The Student News Site of Grand Valley State University

Grand Valley Lanthorn

The Student News Site of Grand Valley State University

Grand Valley Lanthorn

The Student News Site of Grand Valley State University

Grand Valley Lanthorn

Conspiracy chaos: unfounded theories take over social media

Following the devastating collapse of Baltimore’s Francis Scott Key Bridge on March 26, conspiracy theorists on social media have run rampant with a wide range of conspiracies surrounding the crash. Conspiracies ranged from the Dali cargo ship purposefully turning toward the bridge at the last minute to make direct contact, controlled explosives placed at specific spots on the bridge and major port access points being blocked off to alter the ship’s course.

Of course, these conspiracies are baseless and insulting to the victims of this tragedy. Not only did the ship receive engine maintenance the day of the accident, crew members also sent out distress signals that allowed Baltimore authorities to close the bridge and prevent additional casualties.

However, these conspiracies are representative of a growing problem on social media where it becomes impossible to differentiate between fact and fiction.

Even before the Baltimore bridge collapse, X, TikTok and other social media platforms have become a breeding ground for wild conspiracies.

Recently social media apps were swirling conspiracy theories about the absence of Kate Middleton, Princess of Wales. After people noticed that they hadn’t seen Middleton in the media in a while, users took to social media with conspiracies of varying seriousness regarding her absence. Much of this speculation was fueled by the Associated Press’ retraction of a doctored photo of Middleton and her family.

After it came out that Middleton was absent from the media due to her battle with cancer, discourse on the topic shifted with many people expressing they felt embarrassed for theorizing so hard. While some people guessed that Middleton was being held against her will in a mental institution she was really recovering from a surgery and battling cancer privately. The crazy and embarrassing theories turned out not only to be false, but cruel. While we are not Royal Family apologists, it is concerning to us that our social media platforms have essentially turned into tabloid-esque outlets for regular people to spout untrue and damaging conspiracies.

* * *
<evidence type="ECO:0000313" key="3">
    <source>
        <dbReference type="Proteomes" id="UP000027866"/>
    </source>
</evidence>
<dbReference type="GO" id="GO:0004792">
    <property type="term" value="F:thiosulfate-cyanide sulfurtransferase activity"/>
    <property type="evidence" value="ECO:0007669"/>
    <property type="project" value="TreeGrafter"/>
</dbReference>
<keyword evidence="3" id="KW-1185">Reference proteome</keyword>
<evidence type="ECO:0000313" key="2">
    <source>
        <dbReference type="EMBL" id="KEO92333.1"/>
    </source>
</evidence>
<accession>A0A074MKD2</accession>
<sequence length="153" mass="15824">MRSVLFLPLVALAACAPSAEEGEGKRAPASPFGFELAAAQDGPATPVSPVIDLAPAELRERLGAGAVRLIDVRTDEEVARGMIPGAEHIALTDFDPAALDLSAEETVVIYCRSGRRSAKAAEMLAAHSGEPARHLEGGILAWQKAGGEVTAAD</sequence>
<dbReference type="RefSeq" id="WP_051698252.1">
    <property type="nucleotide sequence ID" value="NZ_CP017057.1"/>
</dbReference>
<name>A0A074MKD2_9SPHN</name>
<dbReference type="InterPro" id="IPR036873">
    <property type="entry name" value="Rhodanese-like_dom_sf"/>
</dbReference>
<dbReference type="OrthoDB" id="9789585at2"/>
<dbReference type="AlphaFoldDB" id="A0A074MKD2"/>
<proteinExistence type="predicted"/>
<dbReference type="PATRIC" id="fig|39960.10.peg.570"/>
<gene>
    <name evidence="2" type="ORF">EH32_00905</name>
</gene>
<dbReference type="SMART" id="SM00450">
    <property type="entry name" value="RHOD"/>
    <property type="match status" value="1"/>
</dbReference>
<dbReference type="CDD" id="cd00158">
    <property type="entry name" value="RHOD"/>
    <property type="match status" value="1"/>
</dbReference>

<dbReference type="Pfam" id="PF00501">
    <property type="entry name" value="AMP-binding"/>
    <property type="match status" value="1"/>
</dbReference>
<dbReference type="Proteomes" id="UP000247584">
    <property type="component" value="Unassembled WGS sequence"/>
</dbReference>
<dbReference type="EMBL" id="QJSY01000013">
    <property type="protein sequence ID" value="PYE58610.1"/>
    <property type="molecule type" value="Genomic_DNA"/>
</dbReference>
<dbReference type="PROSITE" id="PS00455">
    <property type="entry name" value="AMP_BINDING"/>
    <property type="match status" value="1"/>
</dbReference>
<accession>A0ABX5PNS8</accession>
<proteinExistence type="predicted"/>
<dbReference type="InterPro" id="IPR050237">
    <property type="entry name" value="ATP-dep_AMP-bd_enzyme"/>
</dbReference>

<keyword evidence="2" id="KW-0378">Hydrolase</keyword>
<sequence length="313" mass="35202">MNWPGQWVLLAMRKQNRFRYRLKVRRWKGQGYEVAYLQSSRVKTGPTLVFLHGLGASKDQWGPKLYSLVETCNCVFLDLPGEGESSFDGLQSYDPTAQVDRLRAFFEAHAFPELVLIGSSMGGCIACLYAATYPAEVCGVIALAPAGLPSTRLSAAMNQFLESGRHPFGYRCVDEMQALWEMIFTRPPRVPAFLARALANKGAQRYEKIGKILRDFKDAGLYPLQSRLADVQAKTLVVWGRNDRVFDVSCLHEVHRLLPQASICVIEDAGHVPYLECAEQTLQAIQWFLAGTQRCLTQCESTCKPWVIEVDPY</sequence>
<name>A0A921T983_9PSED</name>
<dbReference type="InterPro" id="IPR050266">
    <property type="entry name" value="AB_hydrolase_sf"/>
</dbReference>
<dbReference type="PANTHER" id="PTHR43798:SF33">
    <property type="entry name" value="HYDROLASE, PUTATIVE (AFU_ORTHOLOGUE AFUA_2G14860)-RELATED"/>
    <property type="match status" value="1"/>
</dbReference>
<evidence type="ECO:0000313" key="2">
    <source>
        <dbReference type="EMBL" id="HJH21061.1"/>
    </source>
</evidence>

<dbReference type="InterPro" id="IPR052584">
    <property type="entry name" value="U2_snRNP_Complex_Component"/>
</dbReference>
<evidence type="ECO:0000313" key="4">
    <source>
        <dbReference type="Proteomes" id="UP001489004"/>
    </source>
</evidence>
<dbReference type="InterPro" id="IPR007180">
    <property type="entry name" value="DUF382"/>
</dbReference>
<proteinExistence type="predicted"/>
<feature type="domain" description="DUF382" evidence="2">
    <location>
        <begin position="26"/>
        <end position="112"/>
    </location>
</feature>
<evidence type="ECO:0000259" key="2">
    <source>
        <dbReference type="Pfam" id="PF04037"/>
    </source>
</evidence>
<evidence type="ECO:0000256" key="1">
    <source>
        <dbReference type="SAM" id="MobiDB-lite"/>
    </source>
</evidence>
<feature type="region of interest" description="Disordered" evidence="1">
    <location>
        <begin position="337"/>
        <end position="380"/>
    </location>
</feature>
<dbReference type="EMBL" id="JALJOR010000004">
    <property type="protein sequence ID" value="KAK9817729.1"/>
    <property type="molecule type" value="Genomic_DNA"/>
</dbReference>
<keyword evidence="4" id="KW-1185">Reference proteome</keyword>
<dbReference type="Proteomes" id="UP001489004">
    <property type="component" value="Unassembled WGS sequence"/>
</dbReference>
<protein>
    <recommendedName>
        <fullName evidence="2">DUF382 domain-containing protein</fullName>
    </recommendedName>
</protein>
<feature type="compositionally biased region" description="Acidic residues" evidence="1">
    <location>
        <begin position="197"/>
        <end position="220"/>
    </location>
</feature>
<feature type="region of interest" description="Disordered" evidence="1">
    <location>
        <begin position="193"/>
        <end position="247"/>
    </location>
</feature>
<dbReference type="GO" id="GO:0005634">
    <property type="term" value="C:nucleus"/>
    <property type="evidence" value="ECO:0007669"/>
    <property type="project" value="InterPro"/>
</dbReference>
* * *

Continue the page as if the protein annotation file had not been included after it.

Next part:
However, it does not change the fact that sowing this style of disinformation for clicks and views is inherently problematic because of the power social media holds in shaping the public’s understanding of current events. An oversaturation of disinformation, which can make it difficult for users to sift through what’s true or not, can further develop delusional and detrimental discourse.

Not everything is a hoax or conspiracy theory, despite what social media leads people to believe. This becomes even more problematic when this sort of message is spread to impressionable social media users who might not fact-check information themselves.  

Whether the posts are serious, or aim more to boost engagement, they often take things too far. Especially in instances like the Baltimore bridge collapse where people lost their lives, it is insensitive and to spread these bizarre theories that make light or question the legitimacy of these deaths.

This is a reminder of infamous right wing conspiracy theorist Alex Jones and his lawsuit that stemmed from statements he made regarding the tragic 2012 Sandy Hook school shooting: perpetuating unfounded allegations and conspiracies can have damaging effects on grieving families. While Jones has made a career out of unsubstantiated claims, the Sandy Hook shooting proved to be a major turning point in the prevalence of conspiracies in our culture because of the emergence of social media. 

Social media makes it incredibly easy for theorists like Jones to have not only a platform, but it gives them a community to escalate their theories. Whether users are entirely serious like Jones when they are posting, or if they are satirical, there are still negative consequences.

Take a step back and assess the impact that you might have on the families and people involved, after all, these are real humans and there are real life consequences to what you say. Just ask Alex Jones.

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